A number of companies are in the running for lucrative contracts to build new nuclear units in the Czech Republic. Now the head of the State Office for Nuclear Safety says that a South Korean firm looks best placed to get the job. Dana Drábová says KHNP currently has the best references in regards to finishing construction on time and on budget.
The management of the Temelin nuclear power plant on Monday reported a
human error in servicing when lightly radioactive water was released into
the wrong reservoir. The water remained in a closed circuit and the
incident did not endanger safety or affect power production, Temelin said
in a statement.
A report was sent to the State Institute for Nuclear Safety and, in line with a bilateral agreement, to the Austrian authorities in Melk.
A decision on the means of financing new nuclear reactors in the Czech
Republic should be made by the end of the year, Trade and Industry Minister
Marta Nováková told journalists on Friday.
At present three options are on the table: creating a new subsidiary of ČEZ with Dukovany and Temelin assets, opening the door to a foreign investor, and splitting ČEZ to transfer its nuclear plants to a state-owned company.
Minister Nováková said that either way, ČEZ would be expected to play a significant role, since the country’s top nuclear experts were there.
Czech utility ČEZ's second quarter revenues and profit dropped
sharply despite increased electricity production due to higher wholesale
electricity and emissions prices after forward selling production at lower
levels. ČEZ said however that the hit from its hedging operations should
dissipate in the second half of the year.
The Prague-listed company’s revenues dropped to 40.9 billion crowns in the second quarter, compared with 48.1 billion in the same period in 2017. Net profit for the quarter dropped to 0.5 billion crowns taking half-year net profit to 7.7 billion crowns, down 54% compared year on year.
Prime Minister Andrej Babiš (ANO) wants a decision on financing majority
state-owned utility ČEZ’s nuclear power plant expansion by year’s end,
he told Reuters in an interview.
The Prague-listed company has refused to invest in new plants without some form of state support. Instead, it proposes spinning off its renewables and energy services, leaving coal and nuclear sources in state hands.
Babiš says ČEZ is big enough to build new nuclear units without being split up and wants a subsidiary to be the main vehicle to build new reactors. ČEZ operates plants in Dukovany and Temelín that together covered 38 per cent of Czech energy needs last year. Its Dukovany reactors start to expire around 2035.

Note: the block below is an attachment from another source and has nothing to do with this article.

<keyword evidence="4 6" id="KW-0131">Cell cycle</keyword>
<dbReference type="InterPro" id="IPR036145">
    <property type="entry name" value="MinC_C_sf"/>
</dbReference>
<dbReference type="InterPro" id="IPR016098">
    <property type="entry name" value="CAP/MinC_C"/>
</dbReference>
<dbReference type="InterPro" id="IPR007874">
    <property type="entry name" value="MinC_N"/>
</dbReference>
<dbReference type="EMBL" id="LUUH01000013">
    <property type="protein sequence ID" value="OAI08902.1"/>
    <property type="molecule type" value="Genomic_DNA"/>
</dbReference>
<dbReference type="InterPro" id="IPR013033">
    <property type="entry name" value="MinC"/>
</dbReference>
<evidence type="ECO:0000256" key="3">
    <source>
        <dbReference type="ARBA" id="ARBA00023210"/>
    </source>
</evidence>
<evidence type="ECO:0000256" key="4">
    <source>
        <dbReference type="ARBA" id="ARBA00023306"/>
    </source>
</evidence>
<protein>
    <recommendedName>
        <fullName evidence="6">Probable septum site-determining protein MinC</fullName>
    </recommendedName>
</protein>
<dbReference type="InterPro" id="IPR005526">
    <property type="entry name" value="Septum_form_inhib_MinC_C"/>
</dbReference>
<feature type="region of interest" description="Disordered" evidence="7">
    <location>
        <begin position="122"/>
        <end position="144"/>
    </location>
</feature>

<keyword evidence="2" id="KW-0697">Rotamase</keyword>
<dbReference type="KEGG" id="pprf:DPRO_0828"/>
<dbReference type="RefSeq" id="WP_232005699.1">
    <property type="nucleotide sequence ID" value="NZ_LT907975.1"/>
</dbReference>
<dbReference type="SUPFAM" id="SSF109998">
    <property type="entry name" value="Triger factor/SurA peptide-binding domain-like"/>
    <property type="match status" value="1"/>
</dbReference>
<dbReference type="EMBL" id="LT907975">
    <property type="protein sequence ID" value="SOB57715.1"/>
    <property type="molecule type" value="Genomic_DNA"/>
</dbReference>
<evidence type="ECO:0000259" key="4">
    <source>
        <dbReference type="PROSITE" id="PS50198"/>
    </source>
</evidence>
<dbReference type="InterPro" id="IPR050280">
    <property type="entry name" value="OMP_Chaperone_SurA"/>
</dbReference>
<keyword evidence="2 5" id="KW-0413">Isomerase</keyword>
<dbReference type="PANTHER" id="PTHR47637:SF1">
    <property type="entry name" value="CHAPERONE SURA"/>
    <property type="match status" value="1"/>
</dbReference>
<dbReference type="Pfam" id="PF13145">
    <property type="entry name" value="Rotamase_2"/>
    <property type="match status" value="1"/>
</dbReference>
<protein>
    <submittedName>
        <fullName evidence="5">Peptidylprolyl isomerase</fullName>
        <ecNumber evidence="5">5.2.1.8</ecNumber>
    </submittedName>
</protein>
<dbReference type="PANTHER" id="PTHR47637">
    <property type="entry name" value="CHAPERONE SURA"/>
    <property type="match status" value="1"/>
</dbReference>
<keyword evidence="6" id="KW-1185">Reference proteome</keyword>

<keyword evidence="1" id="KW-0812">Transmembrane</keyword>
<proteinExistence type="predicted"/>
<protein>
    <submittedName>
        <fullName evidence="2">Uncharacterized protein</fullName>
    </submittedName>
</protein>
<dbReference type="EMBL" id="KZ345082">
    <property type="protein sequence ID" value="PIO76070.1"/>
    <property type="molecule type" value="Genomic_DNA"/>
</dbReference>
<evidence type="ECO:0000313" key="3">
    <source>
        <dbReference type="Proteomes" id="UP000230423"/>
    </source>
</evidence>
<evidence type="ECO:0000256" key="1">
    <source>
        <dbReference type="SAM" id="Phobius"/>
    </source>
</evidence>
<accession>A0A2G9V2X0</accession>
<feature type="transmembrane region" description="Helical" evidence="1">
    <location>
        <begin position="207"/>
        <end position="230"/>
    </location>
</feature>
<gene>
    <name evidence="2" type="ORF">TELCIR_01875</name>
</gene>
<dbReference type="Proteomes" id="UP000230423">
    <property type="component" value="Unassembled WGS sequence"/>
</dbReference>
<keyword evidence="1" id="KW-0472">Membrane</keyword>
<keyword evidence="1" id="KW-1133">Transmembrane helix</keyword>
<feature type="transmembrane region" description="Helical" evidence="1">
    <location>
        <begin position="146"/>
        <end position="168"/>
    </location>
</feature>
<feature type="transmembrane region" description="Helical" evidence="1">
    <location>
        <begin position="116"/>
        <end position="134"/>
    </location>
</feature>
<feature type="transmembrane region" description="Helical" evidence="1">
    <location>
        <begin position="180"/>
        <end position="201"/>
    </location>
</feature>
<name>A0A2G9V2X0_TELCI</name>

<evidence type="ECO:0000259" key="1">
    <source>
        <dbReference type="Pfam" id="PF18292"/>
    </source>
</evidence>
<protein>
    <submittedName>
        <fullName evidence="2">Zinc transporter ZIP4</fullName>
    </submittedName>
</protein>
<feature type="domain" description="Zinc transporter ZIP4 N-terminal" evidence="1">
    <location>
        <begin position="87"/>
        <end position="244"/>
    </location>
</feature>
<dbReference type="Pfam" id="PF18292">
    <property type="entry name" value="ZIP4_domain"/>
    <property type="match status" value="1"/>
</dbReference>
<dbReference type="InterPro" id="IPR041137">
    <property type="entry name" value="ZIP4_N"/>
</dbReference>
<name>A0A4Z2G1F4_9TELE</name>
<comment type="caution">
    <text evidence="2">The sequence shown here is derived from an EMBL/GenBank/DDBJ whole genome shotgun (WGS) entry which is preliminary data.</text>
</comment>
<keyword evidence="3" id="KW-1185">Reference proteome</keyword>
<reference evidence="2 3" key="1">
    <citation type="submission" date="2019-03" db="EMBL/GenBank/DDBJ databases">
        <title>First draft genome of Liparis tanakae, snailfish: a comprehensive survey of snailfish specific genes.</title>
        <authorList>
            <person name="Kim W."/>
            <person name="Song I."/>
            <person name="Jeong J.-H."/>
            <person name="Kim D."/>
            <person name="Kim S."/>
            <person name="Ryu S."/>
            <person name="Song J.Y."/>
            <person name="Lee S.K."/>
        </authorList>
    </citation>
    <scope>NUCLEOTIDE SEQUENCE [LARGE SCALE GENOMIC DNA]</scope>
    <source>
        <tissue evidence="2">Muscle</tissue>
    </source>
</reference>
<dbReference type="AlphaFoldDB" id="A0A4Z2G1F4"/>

Bulgaria's anti-monopoly regulator has blocked two multimillion deals
with Czech businesses, saying the buyers might achieve dominance on the
market through a concentration of ownership.
One was the sale of Czech energy giant CEZ‘s Bulgarian assets to the Bulgarian company, Inercom, the other was the sale of one of Bulgaria's two largest media conglomerates, Nova Broadcasting Group, to the PPF group of Czech businessman Petr Kellner.The regulator said the deals could result in market dominance that might harm customers.
The ruling can be appealed before the Supreme Administrative Court within two weeks.
The annual general meeting of state-controlled power producer ČEZ proved to be a contentious one, lasting a record 14 hours and into the wee hours of Saturday. In the end, it saw the ouster of three ČEZ supervisory board members, including its chairman, in a political power play. The AGM also agreed on a dividend pay-out which fell short of demands by some influential minority shareholders.
Czech and Slovak government ministers are due in Bratislava Monday to
debate current problems and perspectives for nuclear energy.
The annual two-day European Nuclear Energy Forum alternates between Czech and Slovak capitals and was created by the two nuclear states as a forum for the industry against the backdrop of increasing pressure to close reactors.
This year’s two main themes are safeguarding European nuclear know-how and the prospects for small modular nuclear reactors. Czech industry minister Tomáš Hüner is due to attend.